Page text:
Finding the Light: Hanukkah Here and There

Until last year, Hanukkah hadn’t much spiritual juice for me. How surprised I was then to experience a profound sense of rededication as I celebrated Hanukkah with friends on my home last December and then again in July on a return trip to Israel.

You can read my essay on the experience, which appears in the latest issue of Our State magazine. Thanks to Louise Flynn for inviting me to contribute to the issue.

Nowhere to Hide: Reflections in the Aftermath of the Tree of Life Mass Killings

Following the Tree of Life mass killings, we’ve had many opportunities to come together, Jews and the broader community, to grieve and mourn and to support each other. My latest piece for Good Letters is based on remarks I offered at a gathering of students, faculty, and administrators at UNC Asheville on Thursday, Nov. 1, 2018. This gathering preceded and cut into a program we had already scheduled. Leslie Sachs, Director of Women of the Wall, was visiting us to speak about gender equity in Israel.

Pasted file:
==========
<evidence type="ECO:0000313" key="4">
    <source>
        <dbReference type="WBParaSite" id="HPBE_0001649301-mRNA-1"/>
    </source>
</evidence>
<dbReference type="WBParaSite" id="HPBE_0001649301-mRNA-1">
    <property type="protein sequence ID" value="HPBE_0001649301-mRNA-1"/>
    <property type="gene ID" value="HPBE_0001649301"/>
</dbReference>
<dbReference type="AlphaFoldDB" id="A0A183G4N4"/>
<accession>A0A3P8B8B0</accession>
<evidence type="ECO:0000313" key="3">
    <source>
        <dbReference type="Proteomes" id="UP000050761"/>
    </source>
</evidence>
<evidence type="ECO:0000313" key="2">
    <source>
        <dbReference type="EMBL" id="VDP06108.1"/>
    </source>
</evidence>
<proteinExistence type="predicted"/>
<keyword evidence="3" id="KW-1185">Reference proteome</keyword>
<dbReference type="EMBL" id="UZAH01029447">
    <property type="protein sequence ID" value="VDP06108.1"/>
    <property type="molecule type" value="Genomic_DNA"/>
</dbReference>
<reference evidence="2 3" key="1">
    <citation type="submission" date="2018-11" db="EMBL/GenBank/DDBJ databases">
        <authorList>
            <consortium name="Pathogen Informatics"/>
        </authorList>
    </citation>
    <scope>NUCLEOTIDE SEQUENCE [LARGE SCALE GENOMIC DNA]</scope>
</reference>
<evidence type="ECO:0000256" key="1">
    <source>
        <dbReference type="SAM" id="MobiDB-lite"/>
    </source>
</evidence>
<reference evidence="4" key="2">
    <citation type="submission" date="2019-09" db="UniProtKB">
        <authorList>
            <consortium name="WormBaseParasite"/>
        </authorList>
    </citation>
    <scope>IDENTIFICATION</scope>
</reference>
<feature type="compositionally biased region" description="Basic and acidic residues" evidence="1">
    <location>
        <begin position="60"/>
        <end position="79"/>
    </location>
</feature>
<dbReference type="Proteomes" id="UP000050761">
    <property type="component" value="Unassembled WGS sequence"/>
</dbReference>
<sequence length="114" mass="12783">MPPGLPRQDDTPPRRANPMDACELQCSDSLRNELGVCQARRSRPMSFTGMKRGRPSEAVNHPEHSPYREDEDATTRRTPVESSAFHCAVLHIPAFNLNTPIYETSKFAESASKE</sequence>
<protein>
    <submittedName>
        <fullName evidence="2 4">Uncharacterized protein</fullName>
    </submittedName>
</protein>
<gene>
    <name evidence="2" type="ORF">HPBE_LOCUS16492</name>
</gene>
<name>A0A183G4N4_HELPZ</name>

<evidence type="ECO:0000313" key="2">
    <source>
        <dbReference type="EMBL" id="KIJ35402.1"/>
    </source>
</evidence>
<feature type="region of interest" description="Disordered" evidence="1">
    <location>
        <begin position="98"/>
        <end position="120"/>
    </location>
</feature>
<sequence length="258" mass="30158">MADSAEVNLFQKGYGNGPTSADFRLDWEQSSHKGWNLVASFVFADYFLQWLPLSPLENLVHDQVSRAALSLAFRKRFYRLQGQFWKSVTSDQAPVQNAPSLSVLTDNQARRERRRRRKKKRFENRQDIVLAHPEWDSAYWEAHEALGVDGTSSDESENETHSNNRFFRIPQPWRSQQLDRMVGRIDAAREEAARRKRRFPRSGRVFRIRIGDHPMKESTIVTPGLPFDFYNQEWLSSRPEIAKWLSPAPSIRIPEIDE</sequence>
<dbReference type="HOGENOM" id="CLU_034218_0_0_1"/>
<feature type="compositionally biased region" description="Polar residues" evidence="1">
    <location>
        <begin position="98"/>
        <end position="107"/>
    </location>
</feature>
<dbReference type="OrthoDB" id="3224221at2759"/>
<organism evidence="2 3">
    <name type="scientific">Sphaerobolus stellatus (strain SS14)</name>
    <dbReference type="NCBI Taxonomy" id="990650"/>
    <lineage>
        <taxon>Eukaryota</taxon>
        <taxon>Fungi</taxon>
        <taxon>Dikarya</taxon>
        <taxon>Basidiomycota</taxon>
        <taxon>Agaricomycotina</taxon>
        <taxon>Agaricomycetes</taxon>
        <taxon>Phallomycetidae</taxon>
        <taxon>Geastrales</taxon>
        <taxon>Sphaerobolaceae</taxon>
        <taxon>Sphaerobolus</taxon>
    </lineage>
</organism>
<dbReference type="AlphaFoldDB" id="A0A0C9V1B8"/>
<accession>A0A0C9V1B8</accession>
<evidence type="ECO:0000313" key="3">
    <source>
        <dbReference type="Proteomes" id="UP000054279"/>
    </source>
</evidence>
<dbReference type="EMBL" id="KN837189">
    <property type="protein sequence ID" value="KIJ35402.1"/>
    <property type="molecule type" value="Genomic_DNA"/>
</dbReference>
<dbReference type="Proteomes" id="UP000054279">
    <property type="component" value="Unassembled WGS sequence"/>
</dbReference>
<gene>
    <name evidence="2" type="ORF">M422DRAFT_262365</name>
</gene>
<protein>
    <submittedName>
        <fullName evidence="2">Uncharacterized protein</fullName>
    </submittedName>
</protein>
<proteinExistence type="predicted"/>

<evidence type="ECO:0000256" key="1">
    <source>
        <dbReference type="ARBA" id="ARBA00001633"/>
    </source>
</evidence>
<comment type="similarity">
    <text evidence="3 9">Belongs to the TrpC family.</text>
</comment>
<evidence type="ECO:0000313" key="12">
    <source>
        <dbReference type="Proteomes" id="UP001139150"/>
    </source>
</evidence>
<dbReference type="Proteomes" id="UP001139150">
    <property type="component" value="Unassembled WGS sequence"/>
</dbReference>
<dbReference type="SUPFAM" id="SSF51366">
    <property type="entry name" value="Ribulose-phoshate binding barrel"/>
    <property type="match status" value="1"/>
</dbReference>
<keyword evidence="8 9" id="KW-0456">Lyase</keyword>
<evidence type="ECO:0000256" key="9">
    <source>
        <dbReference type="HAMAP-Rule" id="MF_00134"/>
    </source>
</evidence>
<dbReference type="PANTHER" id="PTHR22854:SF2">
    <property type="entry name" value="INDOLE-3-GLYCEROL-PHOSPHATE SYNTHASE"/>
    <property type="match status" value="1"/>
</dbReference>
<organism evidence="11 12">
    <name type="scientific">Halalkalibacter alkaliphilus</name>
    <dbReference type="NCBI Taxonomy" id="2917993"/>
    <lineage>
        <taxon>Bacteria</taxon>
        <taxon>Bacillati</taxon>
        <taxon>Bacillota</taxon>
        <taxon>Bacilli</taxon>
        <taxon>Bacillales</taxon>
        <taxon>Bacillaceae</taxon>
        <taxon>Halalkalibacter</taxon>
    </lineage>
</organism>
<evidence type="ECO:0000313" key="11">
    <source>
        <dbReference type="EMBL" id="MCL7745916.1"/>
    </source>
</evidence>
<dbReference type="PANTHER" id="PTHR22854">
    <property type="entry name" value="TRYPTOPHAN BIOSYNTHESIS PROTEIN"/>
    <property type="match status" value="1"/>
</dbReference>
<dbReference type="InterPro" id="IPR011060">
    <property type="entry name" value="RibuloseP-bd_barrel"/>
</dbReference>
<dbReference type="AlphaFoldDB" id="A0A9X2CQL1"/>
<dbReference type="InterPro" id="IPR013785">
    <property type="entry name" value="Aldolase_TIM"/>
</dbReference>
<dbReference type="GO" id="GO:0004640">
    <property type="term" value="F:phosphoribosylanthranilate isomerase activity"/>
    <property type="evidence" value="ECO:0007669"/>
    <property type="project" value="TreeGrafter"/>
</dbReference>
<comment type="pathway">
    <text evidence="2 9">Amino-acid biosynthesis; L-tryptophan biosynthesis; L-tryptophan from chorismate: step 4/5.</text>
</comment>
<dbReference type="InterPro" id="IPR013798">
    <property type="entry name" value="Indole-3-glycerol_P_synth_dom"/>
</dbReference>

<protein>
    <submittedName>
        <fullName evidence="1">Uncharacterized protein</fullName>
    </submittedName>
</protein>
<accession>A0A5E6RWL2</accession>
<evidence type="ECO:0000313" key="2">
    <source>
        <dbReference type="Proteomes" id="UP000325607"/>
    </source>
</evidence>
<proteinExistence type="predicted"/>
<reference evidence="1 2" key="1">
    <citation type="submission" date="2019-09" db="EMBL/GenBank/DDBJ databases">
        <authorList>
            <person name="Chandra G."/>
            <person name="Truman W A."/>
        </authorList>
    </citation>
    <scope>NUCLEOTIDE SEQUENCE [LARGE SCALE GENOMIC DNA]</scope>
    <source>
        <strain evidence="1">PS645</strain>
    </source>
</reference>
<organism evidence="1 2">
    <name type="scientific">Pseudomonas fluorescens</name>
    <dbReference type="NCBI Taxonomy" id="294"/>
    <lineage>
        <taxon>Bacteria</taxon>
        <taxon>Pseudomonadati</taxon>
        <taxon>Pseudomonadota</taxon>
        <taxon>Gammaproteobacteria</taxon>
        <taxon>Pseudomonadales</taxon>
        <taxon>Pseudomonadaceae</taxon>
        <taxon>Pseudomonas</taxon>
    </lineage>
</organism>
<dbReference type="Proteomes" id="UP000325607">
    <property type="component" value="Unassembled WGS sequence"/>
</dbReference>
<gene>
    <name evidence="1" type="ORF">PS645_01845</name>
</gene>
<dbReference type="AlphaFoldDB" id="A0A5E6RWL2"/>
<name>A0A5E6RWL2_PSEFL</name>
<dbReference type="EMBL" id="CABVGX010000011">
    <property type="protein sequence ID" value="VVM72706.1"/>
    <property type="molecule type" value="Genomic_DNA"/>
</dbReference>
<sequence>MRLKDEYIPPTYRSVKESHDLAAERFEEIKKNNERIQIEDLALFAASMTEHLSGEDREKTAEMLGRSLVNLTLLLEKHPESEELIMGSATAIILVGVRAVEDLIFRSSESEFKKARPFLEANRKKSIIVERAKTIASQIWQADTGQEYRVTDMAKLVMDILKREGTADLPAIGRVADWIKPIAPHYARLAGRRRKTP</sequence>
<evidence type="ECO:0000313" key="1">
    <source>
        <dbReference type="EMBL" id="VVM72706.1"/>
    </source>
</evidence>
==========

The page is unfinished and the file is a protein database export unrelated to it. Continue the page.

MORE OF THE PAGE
It was a powerful convergence of events. We came together to respond to hatred that leads to violence and to learn and draw inspiration from a courageous leader who is working with heart, mind, and spirit on behalf of the rights of Jewish women around the world. The work of Women of the Wall is about many things, including bringing an end to unjust practices and dangerous divisiveness that is a threat to all of us.

Welcome to Tel Aviv

My latest piece for "Good Letters", "Welcome to Tel Aviv," was written not long after my return from my most recent trip to Israel--before the Knesset passed the problematic "nation-state bill." A threat to the democratic principles on which the state was founded, the bill, among other things, downgrades Arabic to a language with a "special status" rather than as one of Israel's official languages.

Twenty percent of Israel's population within the green line are Arabs. During the trip, we heard an Arab-Israeli journalist, native of Israel, resident of East Jerusalem, express his strong feelings that as an Israeli-Arab citizen who pays the same taxes as Israeli-Jewish citizens he should be entitled to the same support as Israeli Jews: infrastructure, education, employment. The downgrading of the status of Arabic is a further insult to Israel's Arab citizens. That's just one of the troubling features of this new bill. Nonetheless, my love of Israel is strong. As an American Jew, I want to do what I can to contribute to the state, to help it realize the ideals set out in its declaration of independence: